What about those DIP switches, anyhow? They let you set up a wide variety of functions that are vital to flexible operation but don't need to be fiddled with on the fly. This is where you set your sample rate for standalone mode, and toggle the 48V phantom power, low cut filter (12 dB/octave, 3 dB down at 80 Hz), 15 dB pad, and built-in limiter (the threshold's fixed at -4 dBFS) for each input. You can also:

- set dual mono operation with Input 1 routed to both tracks;

- set the XLR outs to mic or line level (-40 dBu or 0 dBu);

- set the headphone mono button to sum only the inputs, or audio from the computer as well;

- set whether the meter automatically switches to show computer audio levels when the interface senses audio playback;

- swap the functions of the small lockable output gain knob and large headphone level knob;

- set the outputs to only take audio from the computer, or to share the headphone signal that's affected by the Monitor Mix control; and

- lock out the input select buttons.

These settings cover a lot of functions and really let you tailor the USBPre 2 to work the way you need it to during a gig. This design also reflects the unit's partly-interface, partly-standalone nature by being completely independent of a computer. There's no control panel application and no software-switchable features.

In use

The USBPre 2's stated frequency response is flat (±0.5 dB) out to 40 kHz, 3 dB down at 65 kHz. From my listening tests with high-resolution audio files, I see no reason to doubt these claims; the D/A conversion on this box is just gorgeous, and really takes things up a level from budget-grade converters. While the overall quality of D/A continues to improve every year, the USBPre 2 really is something special.

In practical terms, I found the preamps to be very clear and honest, providing good results from condenser and dynamic mics on a variety of acoustic instruments and on my vocals. I would recommend being a little cautious when using these pres with mics that require a lot of really clean gain, such as vintage passive ribbons; while the spec sheet claims 80 dB of available gain, to my ears the pres get audibly noisy when you crank them all the way up. In an early test, my noise floor measurement with the gain set to minimum was about -70 dB, whether with nothing plugged in at all or with a 150 ohm dummy load; this turned out to be a DC offset problem, and a firmware update (version 4.01 in a prerelease version) fixed it handily, bringing the noise floor below -90 dB. Sound Devices earns major points for a fast and helpful followup here!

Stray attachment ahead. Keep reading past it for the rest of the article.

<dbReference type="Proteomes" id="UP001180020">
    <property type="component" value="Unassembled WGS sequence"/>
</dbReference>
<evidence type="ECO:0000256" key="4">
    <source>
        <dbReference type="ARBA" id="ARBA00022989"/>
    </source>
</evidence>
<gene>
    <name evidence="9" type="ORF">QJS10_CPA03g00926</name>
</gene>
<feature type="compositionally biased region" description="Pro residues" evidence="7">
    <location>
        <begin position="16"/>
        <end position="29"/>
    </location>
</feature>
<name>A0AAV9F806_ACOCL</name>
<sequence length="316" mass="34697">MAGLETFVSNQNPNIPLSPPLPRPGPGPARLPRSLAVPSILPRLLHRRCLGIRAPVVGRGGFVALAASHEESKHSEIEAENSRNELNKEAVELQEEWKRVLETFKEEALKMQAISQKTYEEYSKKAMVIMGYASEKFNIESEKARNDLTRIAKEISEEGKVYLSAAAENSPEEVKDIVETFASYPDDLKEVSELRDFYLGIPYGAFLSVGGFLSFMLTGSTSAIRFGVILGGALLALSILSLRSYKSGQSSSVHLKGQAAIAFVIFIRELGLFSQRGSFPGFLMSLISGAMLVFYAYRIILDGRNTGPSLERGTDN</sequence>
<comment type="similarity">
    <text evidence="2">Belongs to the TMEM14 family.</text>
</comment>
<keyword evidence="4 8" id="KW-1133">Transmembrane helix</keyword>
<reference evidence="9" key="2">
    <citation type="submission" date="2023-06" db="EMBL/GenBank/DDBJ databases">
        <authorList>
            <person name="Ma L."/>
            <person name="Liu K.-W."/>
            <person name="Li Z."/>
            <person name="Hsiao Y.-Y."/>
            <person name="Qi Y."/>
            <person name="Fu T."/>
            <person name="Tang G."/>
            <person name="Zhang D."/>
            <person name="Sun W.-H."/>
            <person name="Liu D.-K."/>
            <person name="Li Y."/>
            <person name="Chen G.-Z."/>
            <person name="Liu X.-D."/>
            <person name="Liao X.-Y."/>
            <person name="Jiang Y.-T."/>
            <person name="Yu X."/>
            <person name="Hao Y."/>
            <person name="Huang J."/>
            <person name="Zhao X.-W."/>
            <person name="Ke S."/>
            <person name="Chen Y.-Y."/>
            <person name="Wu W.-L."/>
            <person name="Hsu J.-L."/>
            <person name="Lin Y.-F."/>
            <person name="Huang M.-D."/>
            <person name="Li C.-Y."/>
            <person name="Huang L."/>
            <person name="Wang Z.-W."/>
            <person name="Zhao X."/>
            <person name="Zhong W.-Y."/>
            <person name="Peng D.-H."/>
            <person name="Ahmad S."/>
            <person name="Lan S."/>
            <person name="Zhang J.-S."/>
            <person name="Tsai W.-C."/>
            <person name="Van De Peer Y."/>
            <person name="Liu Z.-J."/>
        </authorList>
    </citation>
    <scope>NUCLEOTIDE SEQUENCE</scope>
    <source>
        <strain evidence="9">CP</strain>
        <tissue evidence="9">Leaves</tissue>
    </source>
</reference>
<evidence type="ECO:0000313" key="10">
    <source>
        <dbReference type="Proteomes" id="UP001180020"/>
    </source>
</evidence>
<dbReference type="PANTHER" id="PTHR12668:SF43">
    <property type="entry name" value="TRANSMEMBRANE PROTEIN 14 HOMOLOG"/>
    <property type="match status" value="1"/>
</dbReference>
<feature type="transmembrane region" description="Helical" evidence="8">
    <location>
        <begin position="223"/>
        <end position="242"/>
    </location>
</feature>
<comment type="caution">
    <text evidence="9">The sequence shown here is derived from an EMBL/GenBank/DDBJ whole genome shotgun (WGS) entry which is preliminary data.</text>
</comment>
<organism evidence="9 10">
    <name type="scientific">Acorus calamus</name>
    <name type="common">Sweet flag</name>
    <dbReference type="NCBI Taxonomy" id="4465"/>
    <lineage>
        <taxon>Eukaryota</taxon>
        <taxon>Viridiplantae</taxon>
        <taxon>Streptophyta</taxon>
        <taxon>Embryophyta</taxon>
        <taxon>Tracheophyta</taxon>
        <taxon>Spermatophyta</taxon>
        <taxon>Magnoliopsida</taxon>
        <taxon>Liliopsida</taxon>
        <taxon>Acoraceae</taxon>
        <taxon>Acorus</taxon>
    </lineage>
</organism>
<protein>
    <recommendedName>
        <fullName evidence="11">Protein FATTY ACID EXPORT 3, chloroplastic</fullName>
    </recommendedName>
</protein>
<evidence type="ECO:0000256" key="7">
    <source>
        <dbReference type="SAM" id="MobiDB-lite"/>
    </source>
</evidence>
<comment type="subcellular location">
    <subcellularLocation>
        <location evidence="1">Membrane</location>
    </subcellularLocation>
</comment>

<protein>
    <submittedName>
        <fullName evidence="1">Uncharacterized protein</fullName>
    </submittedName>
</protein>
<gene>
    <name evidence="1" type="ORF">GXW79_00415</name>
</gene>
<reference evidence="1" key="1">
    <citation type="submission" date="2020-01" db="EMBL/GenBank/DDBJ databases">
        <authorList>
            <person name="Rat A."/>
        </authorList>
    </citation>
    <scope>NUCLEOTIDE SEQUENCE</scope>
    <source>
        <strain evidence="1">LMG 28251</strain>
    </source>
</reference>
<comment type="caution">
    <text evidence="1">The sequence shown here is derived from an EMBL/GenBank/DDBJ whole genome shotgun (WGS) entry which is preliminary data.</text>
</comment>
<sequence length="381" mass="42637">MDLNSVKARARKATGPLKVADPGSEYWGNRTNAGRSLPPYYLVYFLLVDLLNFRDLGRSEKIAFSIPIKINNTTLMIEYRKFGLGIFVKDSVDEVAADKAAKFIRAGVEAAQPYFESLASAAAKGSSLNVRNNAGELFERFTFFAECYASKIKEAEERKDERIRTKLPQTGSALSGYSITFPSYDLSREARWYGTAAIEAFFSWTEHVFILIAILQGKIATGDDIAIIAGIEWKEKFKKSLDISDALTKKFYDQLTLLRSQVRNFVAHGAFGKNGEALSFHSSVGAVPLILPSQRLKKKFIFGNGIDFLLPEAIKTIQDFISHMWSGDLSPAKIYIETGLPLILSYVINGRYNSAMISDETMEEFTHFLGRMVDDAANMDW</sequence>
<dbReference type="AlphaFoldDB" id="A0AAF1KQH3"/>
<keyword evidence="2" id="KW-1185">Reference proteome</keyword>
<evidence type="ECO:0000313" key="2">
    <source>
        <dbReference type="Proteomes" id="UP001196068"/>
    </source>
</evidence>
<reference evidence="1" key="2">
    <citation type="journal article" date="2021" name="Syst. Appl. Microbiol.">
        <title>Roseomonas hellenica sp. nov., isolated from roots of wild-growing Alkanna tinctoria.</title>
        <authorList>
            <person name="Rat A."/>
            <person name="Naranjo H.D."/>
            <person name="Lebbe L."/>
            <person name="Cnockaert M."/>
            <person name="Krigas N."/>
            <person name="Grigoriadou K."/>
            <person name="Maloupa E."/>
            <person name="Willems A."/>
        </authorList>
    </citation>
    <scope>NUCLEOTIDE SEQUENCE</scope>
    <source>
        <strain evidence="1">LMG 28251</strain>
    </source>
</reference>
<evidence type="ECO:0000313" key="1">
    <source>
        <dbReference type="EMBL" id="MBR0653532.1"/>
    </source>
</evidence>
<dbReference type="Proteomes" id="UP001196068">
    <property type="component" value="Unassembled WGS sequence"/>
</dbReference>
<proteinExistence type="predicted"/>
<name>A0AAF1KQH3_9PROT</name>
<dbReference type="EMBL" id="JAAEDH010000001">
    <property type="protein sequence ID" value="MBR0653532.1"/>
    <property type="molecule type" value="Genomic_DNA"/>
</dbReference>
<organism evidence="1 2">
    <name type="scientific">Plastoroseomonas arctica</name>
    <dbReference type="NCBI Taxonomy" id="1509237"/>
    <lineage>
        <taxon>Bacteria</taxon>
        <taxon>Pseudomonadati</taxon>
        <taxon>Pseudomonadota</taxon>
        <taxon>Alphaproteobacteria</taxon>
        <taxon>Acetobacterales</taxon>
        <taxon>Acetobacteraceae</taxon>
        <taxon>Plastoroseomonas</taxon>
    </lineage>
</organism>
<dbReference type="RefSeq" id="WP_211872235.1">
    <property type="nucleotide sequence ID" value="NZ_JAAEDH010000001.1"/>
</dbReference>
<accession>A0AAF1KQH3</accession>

Once that one question mark was sorted out, everything else worked as advertised. The Loop function that brings an audio channel out of the computer and sends it back into the interface for use with reference tones worked like a treat, the ability to configure output levels and routing was delightful, and those meters... oh, those meters... they reminded me of why we use meters in the first place, and why good ones are so fantastic while bad ones can be worse than no meters at all. They pretty much spoiled me after years of reviewing interfaces with two- or three-step LED ladders that barely do more than show "signal present" or "clipping".

Final thoughts

The USBPre 2 is designed with performance in mind -- it offers a whole slate of features that most entry-level recording musicians don't yet know enough to ask for but which experienced engineers adore, especially in field work. Being able to quickly check your inputs in mono, control routing of zero-latency monitor signal vs. what goes to your DAW, and see what's going on with real meters... those are things the field recording expert expects not as luxuries but as necessities, and the USBPre 2 delivers.

All in all, this is a timely update to a well-respected device, with its capabilities as a standalone preamp and converter (especially its luscious D/A) just adding value to a very rugged and feature-rich interface. If you're going to be doing a lot of remote recording and want an interface that works with you rather than making you figure out ways to work around it, give the USBPre 2 a listen.

Price: $649